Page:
Thermal burn-in of semiconductor devices is a common industry practice to validate and assure the long term reliability of a component.
The process is split into two principal types:
a) 100% component burn-in
- Typically integrated as part of a production-level screening process to remove early fatigue failures.
b) Sample component burn-in
- Typically integrated as part of a component reliability or validation process flow.
Life Test Burn-In Chamber
Specification limits are established for each device based on the component datasheet and/or end application criteria to carefully “weed” out early life failures but not overstress the main batch.
These combinatorial factors are:
Bias condition – Static or Dynamic
Junction temperature – The product of both ambient and self-heating factors
Time – Relative to the application profile, normal usage or intended life expectancy.
For example a typical benchmark flow for a simple rectifier diode would static bias, 125 degrees C junction temperature for 168 hours.
Static bias applies only voltage and direct current as a broad means of applying general stress to the device and is generally suitable for simpler devices with a more uniform self-heating profile.
A more complex flow might include dynamic burn-in, which biases and switches inputs to simulate real-life worse case operation where higher complexity devices which may generate heat in a non-uniform manner or where behaviour must closely replicate field conditions.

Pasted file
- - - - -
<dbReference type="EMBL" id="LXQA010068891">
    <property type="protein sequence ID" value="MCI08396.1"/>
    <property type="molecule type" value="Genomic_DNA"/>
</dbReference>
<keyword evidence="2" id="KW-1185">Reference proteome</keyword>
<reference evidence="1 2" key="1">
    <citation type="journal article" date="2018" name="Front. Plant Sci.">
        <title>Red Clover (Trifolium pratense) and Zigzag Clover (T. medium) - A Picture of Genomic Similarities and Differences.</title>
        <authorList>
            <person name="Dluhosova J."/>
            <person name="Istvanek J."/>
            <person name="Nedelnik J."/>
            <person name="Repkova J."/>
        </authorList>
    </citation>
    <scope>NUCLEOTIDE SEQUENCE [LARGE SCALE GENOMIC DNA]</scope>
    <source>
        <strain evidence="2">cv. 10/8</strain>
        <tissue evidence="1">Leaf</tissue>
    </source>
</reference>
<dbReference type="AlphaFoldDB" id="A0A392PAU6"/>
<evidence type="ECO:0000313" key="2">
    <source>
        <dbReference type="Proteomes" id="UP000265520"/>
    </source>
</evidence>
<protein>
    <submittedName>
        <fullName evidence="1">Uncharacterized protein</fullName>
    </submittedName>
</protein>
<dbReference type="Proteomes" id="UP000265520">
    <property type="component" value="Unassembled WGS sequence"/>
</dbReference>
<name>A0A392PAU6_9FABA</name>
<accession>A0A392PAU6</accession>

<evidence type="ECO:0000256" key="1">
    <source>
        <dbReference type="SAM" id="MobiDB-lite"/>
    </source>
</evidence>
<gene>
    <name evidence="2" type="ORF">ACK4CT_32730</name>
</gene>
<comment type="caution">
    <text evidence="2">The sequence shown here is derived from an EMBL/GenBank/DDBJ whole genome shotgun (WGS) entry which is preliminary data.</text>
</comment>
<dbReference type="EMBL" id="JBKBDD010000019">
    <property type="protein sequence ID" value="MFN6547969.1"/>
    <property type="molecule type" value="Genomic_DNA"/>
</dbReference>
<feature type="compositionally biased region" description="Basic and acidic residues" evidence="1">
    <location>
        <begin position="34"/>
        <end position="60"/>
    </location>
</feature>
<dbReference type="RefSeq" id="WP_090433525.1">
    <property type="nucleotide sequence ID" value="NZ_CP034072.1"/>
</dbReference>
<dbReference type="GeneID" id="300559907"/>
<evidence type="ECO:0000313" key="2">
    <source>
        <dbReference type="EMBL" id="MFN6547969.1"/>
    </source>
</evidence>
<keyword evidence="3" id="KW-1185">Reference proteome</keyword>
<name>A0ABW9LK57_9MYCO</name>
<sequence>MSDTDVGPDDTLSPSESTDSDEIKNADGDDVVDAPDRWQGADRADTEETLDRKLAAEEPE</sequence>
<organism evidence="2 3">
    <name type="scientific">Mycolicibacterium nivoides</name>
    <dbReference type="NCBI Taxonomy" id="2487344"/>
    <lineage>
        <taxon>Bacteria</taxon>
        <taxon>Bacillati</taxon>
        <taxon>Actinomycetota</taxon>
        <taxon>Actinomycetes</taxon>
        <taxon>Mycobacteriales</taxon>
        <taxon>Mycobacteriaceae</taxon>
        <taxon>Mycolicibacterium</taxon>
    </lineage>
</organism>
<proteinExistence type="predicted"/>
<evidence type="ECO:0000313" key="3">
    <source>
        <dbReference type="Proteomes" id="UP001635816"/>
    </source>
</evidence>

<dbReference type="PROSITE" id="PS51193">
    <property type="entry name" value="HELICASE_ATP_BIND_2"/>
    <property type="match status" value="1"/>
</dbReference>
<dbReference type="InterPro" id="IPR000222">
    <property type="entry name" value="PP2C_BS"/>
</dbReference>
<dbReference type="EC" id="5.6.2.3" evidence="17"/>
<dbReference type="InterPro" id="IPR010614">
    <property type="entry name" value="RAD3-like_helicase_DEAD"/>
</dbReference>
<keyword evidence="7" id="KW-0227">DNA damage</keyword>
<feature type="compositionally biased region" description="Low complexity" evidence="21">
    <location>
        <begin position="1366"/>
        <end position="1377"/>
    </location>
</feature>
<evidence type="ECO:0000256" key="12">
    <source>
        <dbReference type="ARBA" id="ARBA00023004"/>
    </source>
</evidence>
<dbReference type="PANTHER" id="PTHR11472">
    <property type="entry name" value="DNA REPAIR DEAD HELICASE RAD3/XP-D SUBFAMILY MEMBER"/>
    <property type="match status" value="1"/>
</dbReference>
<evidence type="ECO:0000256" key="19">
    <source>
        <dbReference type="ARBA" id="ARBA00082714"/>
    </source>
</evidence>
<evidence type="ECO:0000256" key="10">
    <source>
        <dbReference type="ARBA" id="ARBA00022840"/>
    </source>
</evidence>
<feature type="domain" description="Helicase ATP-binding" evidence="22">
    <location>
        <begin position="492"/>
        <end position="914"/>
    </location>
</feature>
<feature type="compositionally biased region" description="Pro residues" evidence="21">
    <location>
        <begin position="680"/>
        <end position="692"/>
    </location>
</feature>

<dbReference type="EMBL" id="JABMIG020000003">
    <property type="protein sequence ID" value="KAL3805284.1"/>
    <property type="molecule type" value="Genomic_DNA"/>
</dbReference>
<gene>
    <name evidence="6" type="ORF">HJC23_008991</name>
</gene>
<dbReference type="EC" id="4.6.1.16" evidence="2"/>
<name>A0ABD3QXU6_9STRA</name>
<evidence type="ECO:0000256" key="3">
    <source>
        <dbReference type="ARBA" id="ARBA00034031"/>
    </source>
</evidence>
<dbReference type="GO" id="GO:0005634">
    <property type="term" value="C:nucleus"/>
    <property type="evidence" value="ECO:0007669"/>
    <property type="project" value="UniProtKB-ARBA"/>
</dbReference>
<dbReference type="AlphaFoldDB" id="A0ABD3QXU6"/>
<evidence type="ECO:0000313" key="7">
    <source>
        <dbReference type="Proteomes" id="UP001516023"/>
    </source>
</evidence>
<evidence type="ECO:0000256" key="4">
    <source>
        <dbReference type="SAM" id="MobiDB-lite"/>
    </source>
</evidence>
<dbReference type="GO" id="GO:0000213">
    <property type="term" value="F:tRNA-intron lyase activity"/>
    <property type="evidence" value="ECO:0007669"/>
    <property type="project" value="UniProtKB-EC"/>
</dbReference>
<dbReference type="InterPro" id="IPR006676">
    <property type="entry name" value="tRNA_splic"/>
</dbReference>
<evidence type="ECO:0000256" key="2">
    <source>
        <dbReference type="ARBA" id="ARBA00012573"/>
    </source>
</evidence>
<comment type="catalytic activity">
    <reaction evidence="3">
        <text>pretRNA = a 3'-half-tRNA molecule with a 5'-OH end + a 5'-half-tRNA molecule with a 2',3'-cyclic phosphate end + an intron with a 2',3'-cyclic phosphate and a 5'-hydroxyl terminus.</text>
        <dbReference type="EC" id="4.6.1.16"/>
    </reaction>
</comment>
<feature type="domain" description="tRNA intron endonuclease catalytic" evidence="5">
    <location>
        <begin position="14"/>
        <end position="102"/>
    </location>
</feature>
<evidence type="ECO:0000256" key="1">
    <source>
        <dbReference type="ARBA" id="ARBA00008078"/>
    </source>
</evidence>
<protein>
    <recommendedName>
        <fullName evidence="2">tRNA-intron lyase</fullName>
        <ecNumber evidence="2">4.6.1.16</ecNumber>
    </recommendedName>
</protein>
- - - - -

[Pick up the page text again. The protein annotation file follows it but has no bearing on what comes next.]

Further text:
We can perform burn-in following the below standards:
- MIL-STD-883 Method 1015 – ICs
- MIL-STD-750 Methods 1038, 1039, 1040, 1042 – Diodes and Transistors
- Mil-STD-202- Method 108
Typically used on a batch or new product qualification basis and depending on the specification or standard my be called Steady-State Life testing or High-Temperature Operating Life (HTOL) testing.
The purpose of this test is to evaluate the reliability of a device under high-temperature operation and over an extended time duration. The method and process used is similar to a 100% burn-in procedure where sample devices are exposed to a high-temperature level for a specific time and at a specific operating electrical bias. However the exposure time is always longer than the burn-in used for 100% screening. The sample size needs to be large enough and the life test specified such that results are not skewed by early life failures and instead are focusing on identification of any possible long term wear-out failure.
Failure mechanisms accelerated by SSL/HTOL include electromigration, hot carrier effects, charge effects, mobile ionic contamination and time-dependent dielectric breakdown
We can perform sample life based burn-in following the below standards:
- MIL-STD-883 Method 1005
- MIL-STD-883 Method 1015
- MIL-STD-883 Method 1016
- JEDEC JESD22-A108
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We offer a comprehensive selection of mechanical tests, from ball shear, die shear, wire bond pull to SEM inspection.
Semiconductor testing to Mil-PRF-38534 Class H & Class K.